92nd American Meteorological Society Annual Meeting (January 22-26, 2012)

Wednesday, 25 January 2012
Coastal Water Level Climatology
Hall E (New Orleans Convention Center )
Len Pietrafesa, North Carolina State University, Raleigh, NC; and P. Gayes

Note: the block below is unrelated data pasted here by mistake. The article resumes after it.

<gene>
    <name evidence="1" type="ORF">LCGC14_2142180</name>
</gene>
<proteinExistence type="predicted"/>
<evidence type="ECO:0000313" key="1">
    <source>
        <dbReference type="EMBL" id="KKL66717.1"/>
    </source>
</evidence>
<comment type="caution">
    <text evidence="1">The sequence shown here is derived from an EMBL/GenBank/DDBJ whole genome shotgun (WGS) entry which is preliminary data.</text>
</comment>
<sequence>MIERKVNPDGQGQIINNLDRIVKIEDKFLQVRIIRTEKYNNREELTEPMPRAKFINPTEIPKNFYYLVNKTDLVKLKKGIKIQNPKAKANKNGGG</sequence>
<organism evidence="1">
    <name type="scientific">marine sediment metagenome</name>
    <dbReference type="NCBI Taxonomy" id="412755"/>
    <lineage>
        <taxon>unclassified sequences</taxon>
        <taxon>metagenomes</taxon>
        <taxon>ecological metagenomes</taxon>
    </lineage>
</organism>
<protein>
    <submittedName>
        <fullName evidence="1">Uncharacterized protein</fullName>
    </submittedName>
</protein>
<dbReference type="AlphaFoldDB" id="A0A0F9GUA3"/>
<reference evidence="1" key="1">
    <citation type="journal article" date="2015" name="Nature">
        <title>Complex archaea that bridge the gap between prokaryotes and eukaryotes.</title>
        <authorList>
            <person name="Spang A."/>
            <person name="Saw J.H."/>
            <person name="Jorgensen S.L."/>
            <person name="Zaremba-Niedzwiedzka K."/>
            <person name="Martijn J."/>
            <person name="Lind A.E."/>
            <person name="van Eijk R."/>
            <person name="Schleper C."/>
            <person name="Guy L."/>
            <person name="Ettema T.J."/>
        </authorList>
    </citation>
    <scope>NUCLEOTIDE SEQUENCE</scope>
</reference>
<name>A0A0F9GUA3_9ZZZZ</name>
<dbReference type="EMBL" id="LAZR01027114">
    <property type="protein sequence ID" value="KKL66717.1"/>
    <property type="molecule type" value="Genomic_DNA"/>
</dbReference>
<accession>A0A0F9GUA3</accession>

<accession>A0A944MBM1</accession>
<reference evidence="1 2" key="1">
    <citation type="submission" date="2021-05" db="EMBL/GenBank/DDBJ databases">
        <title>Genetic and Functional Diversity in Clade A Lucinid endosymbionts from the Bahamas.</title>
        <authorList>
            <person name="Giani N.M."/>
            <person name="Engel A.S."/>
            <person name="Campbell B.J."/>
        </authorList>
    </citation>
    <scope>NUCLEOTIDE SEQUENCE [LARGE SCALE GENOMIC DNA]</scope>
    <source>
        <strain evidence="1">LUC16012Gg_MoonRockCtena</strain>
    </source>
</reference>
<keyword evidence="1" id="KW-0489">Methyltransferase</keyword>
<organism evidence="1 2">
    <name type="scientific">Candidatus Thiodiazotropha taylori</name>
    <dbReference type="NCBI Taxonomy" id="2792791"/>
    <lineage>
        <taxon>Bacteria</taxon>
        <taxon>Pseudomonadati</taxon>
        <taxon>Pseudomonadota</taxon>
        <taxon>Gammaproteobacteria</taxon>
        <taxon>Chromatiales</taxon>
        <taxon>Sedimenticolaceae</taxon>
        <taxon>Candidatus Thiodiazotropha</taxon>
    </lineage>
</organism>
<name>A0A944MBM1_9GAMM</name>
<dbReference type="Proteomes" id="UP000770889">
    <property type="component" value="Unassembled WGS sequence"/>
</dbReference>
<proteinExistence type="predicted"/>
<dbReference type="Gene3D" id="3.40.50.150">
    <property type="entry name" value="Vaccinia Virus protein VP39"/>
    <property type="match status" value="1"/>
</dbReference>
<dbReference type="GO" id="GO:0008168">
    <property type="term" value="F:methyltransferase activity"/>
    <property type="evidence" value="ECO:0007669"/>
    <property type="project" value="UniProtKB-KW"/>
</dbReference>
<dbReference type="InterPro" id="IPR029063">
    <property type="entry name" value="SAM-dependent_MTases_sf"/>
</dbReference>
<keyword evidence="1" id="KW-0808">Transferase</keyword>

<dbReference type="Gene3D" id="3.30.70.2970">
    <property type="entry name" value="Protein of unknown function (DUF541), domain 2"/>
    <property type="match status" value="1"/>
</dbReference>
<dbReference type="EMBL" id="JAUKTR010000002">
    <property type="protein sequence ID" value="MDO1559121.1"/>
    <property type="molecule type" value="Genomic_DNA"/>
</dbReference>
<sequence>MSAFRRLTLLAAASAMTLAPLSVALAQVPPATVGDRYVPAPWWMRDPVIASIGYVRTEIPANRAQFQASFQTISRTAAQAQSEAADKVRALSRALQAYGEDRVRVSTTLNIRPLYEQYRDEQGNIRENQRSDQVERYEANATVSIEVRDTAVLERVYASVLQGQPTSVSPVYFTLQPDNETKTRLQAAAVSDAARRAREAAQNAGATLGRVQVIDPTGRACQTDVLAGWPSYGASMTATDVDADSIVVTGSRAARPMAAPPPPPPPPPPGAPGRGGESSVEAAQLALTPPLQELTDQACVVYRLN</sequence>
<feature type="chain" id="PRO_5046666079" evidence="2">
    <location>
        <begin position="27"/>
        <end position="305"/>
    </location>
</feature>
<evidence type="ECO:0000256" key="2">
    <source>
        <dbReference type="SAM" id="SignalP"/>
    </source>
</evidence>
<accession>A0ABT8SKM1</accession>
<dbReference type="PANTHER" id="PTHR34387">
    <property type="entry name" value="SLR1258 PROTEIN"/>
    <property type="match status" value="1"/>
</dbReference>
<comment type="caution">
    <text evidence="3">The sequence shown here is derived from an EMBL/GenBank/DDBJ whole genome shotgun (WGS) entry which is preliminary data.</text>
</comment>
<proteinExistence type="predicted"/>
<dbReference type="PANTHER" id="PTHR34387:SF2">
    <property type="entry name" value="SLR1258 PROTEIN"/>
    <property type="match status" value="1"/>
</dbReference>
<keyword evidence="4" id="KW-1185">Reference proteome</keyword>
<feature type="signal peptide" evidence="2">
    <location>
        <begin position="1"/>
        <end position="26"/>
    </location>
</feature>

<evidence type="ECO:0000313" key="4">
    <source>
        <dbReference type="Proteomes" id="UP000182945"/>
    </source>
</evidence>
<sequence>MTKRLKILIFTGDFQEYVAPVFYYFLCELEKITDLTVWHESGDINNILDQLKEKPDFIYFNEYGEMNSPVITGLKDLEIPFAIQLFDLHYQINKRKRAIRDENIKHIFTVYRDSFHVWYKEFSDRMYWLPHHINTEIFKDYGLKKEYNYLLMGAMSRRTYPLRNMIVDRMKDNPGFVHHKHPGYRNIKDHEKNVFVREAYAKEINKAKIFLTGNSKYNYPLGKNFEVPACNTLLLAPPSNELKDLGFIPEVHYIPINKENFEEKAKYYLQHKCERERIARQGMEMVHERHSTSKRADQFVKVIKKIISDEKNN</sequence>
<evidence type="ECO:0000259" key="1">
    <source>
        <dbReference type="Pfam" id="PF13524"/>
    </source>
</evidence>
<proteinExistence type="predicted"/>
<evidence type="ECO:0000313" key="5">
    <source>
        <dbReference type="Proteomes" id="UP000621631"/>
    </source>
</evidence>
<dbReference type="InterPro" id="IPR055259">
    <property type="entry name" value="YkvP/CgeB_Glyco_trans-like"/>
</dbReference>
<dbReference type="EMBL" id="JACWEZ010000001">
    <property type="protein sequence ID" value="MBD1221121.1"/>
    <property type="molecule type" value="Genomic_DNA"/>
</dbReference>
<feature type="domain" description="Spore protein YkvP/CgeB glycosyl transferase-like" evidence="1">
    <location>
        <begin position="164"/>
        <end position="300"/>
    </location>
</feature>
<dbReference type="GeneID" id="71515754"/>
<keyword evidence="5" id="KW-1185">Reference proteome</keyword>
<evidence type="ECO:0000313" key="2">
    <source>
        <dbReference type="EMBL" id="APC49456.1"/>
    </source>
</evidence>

Coastal sea level rise and fall are governed deterministically by the astronomical tides, and stochastically by a host of other factors, some human induced and others naturally occurring over time scales ranging from hours to multi-decades. However, true rates of temporal variability and trends, over all local to regional to global spatial scales are not presently fully known. There are several factors that can affect the time history of sea level along US coastlines including the Great Lakes. These factors include but are not limited to: addition of fresh water due to melting of Alpine glaciers and polar ice sheets; auto-compaction of ancient sediments; compaction of deep sediments, particularly in deltaic environments; variations in regional to local isostatic rebound from the last period of glacial loading; local to regional slumps in coastal areas due to sediment discharge loading; slumping due to drainage of local ground-water, i.e. subsurface fluvial withdrawal; precipitation or the lack thereof and coupled watershed responses; steric rises of the water levels of adjacent ocean basin water masses due to increases in the heat content of these water masses; mesoscale to synoptic scale to longer period persistent winds; management practices such as dikes and impoundments that may enhance soil subsidence; climate system factors, oceanic basin wide long wave propagation; and global warming due to anthropogenic influences. Climate systems likely play important roles in contributing to the variability and seemingly induce variations from seasons to decades to centuries, and may fluctuate about differing trends, as a function of geographic location. What of these fluctuations and trends as they may relate to either the weather or climate of the oceans and of the atmosphere? Is the overall rise in sea level related to fossil fuel burning? These questions will be addressed in this presentation.

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